It had made Greaves a listener, a careful judge of sounds; not out of love, he thought now, but necessity. When he’d first met Phoebe, she’d confided that the other girls in the class he was teaching thought him sexy for the way he listened. “You watch us so intently,” she said. They were sitting at the bar at the West End, cabs rushing downtown outside the windows. “Then at the last moment, your eyes slide away.” She’d hugged herself and shivered ecstatically.

The back of his head began to ache from the ice as he remembered how much he had once thought about her observation. But now he wasn’t even sure he liked to listen anymore. When he got to his feet, the lake moaned, somewhere between a sound of pleasure and pain. He knew it could easily swallow him.

My father never remarried: it was the first thought that came to him next morning, as he woke cold and stiff beneath a mountain of blankets and clothes. His breath was like smoke. It occurred to him that he could have died during the night, and he said, “Dad,” to say something and the small sound of his voice in the cold room excited him. He let things weigh for a long second, then threw the covers off and jumped from the bed, hopping and running around the cabin to get warm. It was not until he had gotten the woodstove lit that he was able to stand still and see the place as it was.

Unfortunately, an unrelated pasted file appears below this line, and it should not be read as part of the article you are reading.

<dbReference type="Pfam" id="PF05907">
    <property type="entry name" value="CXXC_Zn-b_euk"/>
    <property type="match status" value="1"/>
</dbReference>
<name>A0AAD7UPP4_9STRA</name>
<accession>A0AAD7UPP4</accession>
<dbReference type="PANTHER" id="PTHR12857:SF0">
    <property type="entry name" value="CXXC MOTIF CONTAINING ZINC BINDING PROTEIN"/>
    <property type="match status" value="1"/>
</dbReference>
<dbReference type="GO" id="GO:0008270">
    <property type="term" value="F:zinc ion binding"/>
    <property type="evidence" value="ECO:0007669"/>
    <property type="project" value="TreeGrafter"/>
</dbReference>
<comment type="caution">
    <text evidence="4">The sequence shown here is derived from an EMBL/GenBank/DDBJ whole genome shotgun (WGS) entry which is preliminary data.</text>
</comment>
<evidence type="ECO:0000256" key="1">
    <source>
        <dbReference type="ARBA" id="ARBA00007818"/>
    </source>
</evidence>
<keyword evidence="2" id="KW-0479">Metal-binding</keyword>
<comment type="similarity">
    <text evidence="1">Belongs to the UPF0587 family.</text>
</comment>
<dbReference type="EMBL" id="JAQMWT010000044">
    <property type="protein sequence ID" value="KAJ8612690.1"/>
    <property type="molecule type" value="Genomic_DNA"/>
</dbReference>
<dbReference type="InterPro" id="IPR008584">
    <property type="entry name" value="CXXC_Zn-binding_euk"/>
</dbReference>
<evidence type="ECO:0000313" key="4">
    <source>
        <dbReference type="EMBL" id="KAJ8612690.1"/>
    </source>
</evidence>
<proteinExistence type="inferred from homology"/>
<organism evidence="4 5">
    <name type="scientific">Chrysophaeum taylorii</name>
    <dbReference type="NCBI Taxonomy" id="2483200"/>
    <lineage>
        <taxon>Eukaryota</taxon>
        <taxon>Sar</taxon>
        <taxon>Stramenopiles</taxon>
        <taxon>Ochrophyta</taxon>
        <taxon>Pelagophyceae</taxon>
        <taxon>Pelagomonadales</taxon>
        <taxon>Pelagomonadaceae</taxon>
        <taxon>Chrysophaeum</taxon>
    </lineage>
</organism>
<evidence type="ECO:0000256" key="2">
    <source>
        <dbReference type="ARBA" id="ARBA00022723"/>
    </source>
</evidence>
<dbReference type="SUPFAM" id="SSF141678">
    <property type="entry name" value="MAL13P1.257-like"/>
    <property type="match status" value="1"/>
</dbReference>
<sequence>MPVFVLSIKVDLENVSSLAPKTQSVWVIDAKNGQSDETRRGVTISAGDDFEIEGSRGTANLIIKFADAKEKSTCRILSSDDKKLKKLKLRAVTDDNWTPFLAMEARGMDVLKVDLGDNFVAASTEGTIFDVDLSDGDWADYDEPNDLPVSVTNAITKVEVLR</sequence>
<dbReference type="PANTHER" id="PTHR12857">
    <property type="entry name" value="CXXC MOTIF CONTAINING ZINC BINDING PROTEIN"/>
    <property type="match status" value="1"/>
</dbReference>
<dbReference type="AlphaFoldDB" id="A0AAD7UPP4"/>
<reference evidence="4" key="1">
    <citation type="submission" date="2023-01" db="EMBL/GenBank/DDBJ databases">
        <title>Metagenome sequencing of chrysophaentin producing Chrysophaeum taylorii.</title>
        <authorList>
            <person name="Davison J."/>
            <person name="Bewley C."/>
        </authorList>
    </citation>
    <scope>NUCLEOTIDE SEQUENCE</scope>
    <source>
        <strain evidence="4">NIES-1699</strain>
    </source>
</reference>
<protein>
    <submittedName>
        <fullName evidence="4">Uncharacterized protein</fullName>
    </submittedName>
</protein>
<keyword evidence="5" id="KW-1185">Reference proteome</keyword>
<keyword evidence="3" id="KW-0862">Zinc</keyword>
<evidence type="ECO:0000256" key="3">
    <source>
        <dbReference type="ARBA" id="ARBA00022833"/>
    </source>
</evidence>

He had always wanted to remember it as Walden, but in the end Phoebe had been right: it wasn’t a cabin at all but a bungalow really, a bungalow deteriorating into a shack. It wasn’t like Phoebe’s family to try to be rustic. At some point the studs had been covered with a thin, dense wallboard that made a poor sound when he knocked on it, and the wood had absorbed its lettuce-green paint so that now the color was chalky and inoffensive as it could be. Two bookshelves were lined with curling, watermarked paperbacks, a strange selection that spoke of whimsical, languorous forays into Zen Buddhism, bad Southern Gothic, and holistic health—little lives left behind. Between the shelves an oversized window faced the lake, and it was there that he decided to situate his work table. When he’d done that, there was one other thing.

He went through his briefcase until he found the envelope from Phoebe’s mother, in which she’d given him information about the place. “It’s yours as long as you can stand it,” she had written. It was clear from the rest of her letter that she considered their separation Phoebe’s fault. On the back of her notepaper, Greaves found what he wanted. The man in charge of the driveway was named Matthew Maiden. He and his wife had bought the house down the road.